At least one person has died, 16 have been injured and another 91 have reported product damages resulting from defective and dangerous fire extinguishers manufactured by the Kidde group. The Consumer Product Safety Commission (CPSC) is calling for the immediate recall of 37.8 million fire extinguishers with plastic handles and push-buttons due to a lethal manufacturing error.
Manufacturing design defects and flaws sometimes cause consumer injuries or death, and can create other hazards. The CPSC regulates products to decrease these dangers. Even when a product appears to be safe, people can get hurt. The CPSC reports that Kidde’s fire extinguishers require “excessive force to discharge” and frequently become clogged – this means that when an emergency happens, they’re unlikely to effectively fight a fire. Because the force builds up, the extinguisher’s nozzle attachment is also prone to detaching, which causes impact and trauma hazards.
In 2014, a 22-year old man was in a car crash and his vehicle lit on fire. He died because emergency personnel were unable to get the Kidde fire extinguishers in their ambulance to work. The CPSC has received at least 16 consumer reports of smoke inhalation and burns that happened because the fire extinguishers failed or were defective. 91 others reported damage to their homes, belongings or other personal property. Altogether, there have been 391 reports of product failures of some kind, indicating the serious need for getting these dangerous fire extinguishers off the market immediately.
Many different models are featured in the recall – 134 total. The fire extinguishers were manufactured from January 1973 to August 2017; the CPCS notes that this current recall includes a previous one involving Kidde fire extinguishers manufactured from March 2009 to February 2015. To determine the model number of your Kidde fire extinguisher, simply look on the label. All of the recalled models come with push-button features to engage use or plastic handles. The push-button models are called Pindicators.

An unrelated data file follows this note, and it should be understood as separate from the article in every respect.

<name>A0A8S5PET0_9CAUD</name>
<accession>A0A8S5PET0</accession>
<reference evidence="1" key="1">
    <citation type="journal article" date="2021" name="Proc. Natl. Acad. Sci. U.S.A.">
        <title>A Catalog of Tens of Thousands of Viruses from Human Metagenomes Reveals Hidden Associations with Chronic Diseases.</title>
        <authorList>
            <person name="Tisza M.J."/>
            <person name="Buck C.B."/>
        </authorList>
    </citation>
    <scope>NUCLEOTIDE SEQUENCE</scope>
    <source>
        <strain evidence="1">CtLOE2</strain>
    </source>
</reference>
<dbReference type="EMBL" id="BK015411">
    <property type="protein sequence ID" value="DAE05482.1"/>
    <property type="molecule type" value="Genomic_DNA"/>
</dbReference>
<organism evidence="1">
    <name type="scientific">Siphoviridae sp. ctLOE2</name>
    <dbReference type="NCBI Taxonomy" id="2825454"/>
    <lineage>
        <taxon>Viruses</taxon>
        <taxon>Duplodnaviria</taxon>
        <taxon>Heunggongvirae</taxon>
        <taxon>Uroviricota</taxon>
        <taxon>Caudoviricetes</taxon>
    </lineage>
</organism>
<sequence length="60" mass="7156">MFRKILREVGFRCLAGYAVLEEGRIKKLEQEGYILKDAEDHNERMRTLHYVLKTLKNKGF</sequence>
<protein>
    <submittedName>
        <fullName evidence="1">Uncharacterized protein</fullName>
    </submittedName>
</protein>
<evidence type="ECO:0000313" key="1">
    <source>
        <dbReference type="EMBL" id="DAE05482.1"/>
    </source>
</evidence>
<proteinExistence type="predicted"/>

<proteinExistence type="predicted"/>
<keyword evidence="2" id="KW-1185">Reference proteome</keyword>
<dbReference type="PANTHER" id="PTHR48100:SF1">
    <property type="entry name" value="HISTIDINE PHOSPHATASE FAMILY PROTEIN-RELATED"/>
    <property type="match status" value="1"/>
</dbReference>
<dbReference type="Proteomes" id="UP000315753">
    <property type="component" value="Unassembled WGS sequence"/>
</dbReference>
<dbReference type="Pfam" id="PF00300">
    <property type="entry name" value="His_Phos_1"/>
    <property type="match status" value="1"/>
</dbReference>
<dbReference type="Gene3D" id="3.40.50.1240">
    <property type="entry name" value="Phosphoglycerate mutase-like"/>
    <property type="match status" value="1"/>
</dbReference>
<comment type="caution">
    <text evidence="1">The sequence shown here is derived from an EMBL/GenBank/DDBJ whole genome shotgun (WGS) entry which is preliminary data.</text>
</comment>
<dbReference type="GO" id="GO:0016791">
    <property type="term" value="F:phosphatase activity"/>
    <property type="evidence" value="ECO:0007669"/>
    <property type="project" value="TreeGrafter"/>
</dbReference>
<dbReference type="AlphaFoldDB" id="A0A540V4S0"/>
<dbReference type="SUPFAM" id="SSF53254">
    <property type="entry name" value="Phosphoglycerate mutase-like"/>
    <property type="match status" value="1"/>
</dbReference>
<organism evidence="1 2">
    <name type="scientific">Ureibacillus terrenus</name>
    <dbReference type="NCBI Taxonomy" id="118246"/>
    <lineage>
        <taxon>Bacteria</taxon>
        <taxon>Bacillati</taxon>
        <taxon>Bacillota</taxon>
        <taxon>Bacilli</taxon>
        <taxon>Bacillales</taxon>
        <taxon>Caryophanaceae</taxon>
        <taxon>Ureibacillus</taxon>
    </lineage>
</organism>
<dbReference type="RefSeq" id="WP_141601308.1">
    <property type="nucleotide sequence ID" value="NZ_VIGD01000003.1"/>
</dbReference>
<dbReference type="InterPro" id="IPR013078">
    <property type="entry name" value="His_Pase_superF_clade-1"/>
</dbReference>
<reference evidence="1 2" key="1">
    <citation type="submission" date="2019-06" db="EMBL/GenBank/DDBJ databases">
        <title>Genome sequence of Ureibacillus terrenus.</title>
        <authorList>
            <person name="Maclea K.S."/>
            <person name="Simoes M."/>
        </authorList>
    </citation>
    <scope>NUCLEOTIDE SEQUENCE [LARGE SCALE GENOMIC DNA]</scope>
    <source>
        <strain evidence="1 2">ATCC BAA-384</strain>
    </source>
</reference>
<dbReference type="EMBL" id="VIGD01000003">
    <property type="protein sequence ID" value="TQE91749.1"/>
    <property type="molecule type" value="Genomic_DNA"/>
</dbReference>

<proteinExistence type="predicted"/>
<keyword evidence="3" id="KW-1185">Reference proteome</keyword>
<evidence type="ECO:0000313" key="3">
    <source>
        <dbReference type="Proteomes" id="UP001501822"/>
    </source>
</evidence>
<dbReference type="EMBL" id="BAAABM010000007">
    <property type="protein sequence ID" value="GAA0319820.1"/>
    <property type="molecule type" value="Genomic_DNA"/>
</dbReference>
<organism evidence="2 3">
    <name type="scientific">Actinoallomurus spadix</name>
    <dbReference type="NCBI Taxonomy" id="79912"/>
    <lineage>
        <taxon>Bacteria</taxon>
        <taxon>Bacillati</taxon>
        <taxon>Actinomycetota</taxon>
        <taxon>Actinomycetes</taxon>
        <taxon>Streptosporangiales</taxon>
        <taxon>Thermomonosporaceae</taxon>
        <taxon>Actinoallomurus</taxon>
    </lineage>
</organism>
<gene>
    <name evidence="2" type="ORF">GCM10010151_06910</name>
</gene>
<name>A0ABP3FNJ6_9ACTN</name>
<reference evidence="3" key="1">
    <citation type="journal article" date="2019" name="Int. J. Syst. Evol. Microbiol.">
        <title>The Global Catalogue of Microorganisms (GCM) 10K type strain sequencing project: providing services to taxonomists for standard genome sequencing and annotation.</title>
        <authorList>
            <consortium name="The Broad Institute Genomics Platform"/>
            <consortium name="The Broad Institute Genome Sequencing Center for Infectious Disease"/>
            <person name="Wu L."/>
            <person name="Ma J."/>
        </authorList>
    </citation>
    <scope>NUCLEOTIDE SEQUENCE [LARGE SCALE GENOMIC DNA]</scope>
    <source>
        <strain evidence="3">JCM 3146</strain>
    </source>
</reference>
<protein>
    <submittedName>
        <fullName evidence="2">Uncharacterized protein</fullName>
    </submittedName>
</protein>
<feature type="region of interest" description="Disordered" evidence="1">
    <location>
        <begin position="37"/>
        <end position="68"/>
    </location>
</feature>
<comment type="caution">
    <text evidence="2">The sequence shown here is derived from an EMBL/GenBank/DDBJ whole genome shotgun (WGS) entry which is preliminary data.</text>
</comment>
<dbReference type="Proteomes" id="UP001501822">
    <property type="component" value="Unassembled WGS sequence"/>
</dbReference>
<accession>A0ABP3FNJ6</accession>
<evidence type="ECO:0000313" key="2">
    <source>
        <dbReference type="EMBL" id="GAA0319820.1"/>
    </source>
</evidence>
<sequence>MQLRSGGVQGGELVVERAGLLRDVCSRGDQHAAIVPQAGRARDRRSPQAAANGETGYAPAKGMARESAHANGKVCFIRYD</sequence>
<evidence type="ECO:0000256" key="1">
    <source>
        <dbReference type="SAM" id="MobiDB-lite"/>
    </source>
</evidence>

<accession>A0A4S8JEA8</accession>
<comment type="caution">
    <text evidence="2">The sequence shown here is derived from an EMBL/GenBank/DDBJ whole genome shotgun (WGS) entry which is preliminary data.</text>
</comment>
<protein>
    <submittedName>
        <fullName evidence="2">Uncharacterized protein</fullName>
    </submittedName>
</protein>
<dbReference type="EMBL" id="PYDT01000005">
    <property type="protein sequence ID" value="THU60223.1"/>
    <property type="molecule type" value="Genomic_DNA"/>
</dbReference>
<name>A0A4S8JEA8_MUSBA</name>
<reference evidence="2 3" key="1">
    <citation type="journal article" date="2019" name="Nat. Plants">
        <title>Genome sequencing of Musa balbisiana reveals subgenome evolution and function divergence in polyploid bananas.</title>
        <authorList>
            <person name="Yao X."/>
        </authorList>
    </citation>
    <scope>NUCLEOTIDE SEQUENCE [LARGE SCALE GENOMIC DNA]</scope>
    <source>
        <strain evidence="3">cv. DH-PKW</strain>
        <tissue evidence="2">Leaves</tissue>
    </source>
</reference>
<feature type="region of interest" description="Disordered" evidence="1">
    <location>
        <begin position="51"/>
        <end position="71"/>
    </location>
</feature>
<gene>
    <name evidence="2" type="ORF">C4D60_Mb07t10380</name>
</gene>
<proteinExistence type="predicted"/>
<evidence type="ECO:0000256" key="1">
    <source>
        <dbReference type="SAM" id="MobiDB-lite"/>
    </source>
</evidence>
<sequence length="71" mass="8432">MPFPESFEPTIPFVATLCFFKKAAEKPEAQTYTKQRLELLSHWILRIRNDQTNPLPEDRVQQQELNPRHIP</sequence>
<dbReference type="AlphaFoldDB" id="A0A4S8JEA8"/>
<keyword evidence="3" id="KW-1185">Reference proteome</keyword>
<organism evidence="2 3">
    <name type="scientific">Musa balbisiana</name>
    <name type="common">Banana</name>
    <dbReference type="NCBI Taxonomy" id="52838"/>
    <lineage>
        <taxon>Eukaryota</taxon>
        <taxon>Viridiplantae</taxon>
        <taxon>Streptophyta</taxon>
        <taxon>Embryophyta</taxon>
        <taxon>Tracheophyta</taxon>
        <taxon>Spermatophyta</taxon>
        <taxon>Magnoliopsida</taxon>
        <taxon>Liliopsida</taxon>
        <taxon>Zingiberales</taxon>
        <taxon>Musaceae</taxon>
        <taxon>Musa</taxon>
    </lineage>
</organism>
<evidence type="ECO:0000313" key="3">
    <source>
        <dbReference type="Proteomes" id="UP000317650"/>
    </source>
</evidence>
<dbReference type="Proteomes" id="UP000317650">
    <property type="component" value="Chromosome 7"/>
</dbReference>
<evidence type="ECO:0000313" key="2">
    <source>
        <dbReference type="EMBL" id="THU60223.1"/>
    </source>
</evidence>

The recalled extinguishers sold for anywhere from $12 to $200, depending on their intended use. Some models are for recreational vehicles, commercial trucks and boats, whereas others are designed for personal, kitchen or other types of at-home use. Kidde is complying with the CPSC’s recall, and has launched a website so their customers can determine whether or not they own a defective model.
Because hazards associated with electrical, chemical and mechanical problems are more likely to result in catastrophic bodily and property damages, the CPSC tries to quickly regulate them and alert consumers to their dangers. Manufacturers have the legal responsibility to create reasonably safe products and to not put people in harm’s way. Kidde’s fire extinguishers serve as an alarming – and sad – example of how product failures and defects can result in the early death of unsuspecting consumers.
Individuals who purchased a Kidde brand fire extinguisher at Walmart, Sears, Menards, Montgomery Ward, Home Depot or online through Amazon.com or ShopKidde.com should immediately discontinue use if the model is included in the nationwide recall. The products were available through other major retailers as well. Consumers who own recalled models can contact Kidde directly and receive a replacement fire extinguisher free-of-charge. The manufacturer will also instruct consumers on how to properly return their defective unit(s).
If you own a Kidde brand fire extinguisher and had problems with nozzle detachment, failed activation or sustained any type of injury or other damage, please contact a representative at our firm.
If you or a loved one sustained any injuries from a defective Kidde fire extinguisher, please contact our Allentown products liability lawyers at Galfand Berger. With offices located in Philadelphia, Bethlehem, Reading and Lancaster, we serve clients throughout Pennsylvania and New Jersey. To schedule a consultation, call us at 800-222-8792 or complete our online contact form.